For many years evaluation practice has tended to focus on three broad purposes. Formative evaluation is used to help improve a program or policy. Summative evaluation is employed to judge the merit or worth of a program or policy, to determine whether it should be sustained, discontinued or scaled up. Accountability evaluation is used to assess the extent to which an organisation or group is ‘implementing a detailed model with fidelity’ to an already approved – often rigid – blueprint.
There are, however, plenty of ‘developmental’ situations where neither formative, summative or accountability evaluation are appropriate and may even be counterproductive. These include: creating an entirely new program or policy out of thin air, adapting a proven program or policy in a fast moving environment, importing a program or policy that proved effective in once context into a new one, scaling up a successful model, dealing with complex issues where solutions are uncertain and/or stakeholders are not on the same page.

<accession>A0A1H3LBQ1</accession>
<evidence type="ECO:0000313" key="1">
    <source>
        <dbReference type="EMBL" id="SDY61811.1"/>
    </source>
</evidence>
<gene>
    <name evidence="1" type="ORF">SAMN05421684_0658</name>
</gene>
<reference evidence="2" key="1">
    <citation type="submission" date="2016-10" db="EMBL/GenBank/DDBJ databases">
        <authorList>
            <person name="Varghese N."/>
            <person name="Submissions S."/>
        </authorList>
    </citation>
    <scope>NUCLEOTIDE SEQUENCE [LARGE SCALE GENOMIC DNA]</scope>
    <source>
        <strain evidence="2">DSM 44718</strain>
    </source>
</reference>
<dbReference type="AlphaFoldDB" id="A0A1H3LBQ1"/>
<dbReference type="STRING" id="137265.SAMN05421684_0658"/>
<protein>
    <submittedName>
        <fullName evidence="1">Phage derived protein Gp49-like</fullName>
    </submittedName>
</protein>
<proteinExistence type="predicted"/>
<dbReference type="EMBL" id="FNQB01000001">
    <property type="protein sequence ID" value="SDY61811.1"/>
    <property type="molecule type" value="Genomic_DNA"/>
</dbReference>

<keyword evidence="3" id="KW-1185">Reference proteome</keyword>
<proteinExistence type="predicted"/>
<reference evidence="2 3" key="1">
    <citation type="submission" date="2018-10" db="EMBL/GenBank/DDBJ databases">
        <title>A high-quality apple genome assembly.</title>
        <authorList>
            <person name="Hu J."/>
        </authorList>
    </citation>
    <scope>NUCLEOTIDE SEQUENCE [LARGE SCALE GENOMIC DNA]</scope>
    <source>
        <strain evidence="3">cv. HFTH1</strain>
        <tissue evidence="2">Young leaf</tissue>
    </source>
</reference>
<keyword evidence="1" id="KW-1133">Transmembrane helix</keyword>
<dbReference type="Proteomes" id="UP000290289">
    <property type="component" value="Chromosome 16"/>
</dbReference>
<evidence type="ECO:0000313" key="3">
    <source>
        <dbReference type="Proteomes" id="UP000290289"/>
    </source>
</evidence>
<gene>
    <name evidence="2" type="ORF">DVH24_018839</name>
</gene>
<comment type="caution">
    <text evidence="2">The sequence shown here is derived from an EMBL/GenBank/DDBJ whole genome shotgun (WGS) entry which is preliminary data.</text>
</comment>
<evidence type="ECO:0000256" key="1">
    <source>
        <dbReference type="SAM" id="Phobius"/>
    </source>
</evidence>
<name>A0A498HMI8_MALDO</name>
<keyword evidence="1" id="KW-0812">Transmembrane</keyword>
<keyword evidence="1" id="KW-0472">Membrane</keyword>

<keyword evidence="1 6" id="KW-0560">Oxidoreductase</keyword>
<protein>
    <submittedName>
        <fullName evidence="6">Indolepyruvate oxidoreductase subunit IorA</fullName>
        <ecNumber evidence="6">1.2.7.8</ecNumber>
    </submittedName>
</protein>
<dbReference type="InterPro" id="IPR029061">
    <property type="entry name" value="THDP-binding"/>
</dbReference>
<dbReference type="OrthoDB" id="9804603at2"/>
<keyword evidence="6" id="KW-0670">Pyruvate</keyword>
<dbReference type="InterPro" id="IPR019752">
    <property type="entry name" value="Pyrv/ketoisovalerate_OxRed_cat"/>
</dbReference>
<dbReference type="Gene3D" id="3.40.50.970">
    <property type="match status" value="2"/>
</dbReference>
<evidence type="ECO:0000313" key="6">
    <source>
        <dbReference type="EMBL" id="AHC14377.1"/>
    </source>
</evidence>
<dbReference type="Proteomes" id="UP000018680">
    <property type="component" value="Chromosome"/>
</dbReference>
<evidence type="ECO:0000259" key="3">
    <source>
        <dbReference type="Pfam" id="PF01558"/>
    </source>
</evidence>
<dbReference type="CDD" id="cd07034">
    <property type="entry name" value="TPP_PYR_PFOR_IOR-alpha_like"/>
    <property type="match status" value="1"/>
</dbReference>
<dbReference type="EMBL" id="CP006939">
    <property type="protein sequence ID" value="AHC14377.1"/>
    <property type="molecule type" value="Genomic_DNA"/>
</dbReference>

In addition to introducing utilisation-focused evaluation, participants will also gain an understanding of the key concepts, principles and practices of developmental evaluation – a new and fast growing approach to helping decision-makers navigate developmental situations with rapid feedback, critical thinking and rigour sense-making – and share some emerging resources that they may find helpful in their own work.